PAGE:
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Matos, Antinucci set for Chicagoland finale
Raphael Matos and Richard Antinucci are engaged in the closest points battle in Firestone Indy Lights history. While the three-point margin presents a multitude of possibilities for either of the drivers to claim the Firestone Firehawk Cup, the easiest solution would be for one of them to win their first race on an oval.

Matos and Antinucci are both accomplished road racers who are competing on ovals for the first time in their careers.

Matos’ career is studded with championships – Champ Car Atlantic in 2007, Star Mazda in 2005 and Formula Dodge in 2003. He’s built a three-point lead over Antinucci with three victories and seven top-five finishes. His wins came on the streets of St. Petersburg and the road courses at Watkins Glen and Mid-Ohio. His best finish on an oval is third at Milwaukee, although he won the pole at Homestead-Miami and Kentucky.

“I think the approach will be pretty much the same as everywhere we've been,” Matos said. “We show great speed pretty much everywhere we've been. Obviously we won three races on a road course, but we had two pole positions at the mile-and-a-half oval courses. We tested last week at Chicago, and we showed great speed. We definitely have a great car for that track.”

Antinucci, the nephew of Indianapolis 500 winner Eddie Cheever, cut his teeth in the competitive European ranks, winning races in Formula 3 EuroSeries, Formula 3 World Cup, British Formula Renault and Italian Formula Ford. He has wins this season at St. Petersburg and Watkins Glen, with a best finish on an oval of second at Homestead-Miami and Indianapolis.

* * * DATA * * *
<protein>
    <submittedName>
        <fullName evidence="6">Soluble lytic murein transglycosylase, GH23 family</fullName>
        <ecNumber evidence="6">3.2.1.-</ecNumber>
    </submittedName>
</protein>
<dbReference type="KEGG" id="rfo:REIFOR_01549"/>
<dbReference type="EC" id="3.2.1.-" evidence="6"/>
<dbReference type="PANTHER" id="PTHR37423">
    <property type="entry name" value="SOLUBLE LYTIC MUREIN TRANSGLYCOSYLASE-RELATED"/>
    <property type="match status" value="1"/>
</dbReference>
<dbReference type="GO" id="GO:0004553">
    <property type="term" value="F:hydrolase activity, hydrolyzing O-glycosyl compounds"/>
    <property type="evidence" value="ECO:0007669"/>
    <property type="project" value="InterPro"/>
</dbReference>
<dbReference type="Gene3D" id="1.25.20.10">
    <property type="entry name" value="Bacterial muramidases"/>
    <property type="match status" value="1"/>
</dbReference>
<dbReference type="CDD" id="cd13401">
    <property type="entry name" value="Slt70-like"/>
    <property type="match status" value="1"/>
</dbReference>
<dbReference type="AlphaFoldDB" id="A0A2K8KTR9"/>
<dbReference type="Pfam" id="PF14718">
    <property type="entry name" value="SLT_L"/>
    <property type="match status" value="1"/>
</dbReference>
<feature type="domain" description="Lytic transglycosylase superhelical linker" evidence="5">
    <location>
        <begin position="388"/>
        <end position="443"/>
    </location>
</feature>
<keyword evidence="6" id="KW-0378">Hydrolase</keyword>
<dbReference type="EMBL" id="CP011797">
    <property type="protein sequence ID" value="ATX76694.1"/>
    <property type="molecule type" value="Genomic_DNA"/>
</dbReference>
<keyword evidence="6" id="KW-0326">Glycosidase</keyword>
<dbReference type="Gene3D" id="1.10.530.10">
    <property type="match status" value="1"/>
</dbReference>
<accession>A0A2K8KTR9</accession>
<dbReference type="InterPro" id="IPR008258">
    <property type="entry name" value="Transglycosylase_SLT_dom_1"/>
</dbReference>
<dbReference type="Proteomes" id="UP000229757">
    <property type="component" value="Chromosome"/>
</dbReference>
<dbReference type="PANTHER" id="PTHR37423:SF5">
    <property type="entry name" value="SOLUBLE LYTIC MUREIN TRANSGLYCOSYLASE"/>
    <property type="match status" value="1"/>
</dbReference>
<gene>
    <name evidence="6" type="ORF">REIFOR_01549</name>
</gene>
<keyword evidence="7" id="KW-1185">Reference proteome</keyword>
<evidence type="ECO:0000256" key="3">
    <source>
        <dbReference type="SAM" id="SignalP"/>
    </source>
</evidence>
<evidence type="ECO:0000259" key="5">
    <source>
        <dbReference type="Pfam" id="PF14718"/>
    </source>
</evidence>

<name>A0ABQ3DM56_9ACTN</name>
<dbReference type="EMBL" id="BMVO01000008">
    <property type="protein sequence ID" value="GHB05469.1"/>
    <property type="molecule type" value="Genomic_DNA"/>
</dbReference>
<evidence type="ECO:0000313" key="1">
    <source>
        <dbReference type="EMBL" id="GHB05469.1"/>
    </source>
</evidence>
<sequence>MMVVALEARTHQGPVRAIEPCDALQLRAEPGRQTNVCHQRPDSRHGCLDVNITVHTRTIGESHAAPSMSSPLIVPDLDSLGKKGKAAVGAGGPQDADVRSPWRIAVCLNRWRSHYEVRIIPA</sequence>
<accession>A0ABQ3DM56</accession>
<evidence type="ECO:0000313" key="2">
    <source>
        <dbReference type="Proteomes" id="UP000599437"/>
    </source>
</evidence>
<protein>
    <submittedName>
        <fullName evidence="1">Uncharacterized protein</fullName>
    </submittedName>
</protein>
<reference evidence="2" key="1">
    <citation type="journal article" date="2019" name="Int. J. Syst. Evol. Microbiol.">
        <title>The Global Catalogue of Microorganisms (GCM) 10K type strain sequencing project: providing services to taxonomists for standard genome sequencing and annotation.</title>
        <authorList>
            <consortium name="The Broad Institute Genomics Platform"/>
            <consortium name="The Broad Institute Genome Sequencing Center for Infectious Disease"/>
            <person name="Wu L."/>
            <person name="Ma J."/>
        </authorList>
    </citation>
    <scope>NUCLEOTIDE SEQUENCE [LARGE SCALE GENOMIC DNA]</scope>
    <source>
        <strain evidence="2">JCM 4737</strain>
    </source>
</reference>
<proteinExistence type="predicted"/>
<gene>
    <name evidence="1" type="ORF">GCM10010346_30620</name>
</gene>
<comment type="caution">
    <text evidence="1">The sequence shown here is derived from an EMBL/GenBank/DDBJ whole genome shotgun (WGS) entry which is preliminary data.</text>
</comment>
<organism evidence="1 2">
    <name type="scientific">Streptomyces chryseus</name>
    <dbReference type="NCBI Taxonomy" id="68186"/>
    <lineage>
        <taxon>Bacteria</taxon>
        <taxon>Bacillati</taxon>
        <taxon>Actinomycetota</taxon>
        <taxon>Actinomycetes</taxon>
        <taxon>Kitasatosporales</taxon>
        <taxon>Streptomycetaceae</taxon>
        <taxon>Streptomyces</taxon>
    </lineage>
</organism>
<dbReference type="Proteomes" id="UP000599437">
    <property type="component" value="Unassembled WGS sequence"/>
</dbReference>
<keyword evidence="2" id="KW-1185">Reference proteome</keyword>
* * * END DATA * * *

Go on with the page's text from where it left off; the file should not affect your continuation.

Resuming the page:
“I'm really looking forward to this last race because we've brought ourselves to this point and we have a chance,” Antinucci said. “We're almost going in even, as if the championship race started this race. It's almost a fair crack at it.

“We've done pretty well on our last superspeedway, which is also very important. We're coming in there with momentum. We know we're very good at least in the race. I think we can pull out a good result this weekend, hopefully good enough to put two cars between us and our main contender Matos.”

Whoever emerges in front in the race and in the championship will have to do so the 1.5-mile oval at Chicagoland, where last year’s race was decided by .0005 of a second and all six Firestone Indy Lights races have been decided by less than seven-tenths of a second.

“It's tough,” Matos said. “Everybody's flat out all the time. You obviously have to trust the driver that you're running side by side with. More than likely, you have someone in front of you and someone right behind you. Hopefully I will be up front so I won't have that problem.”

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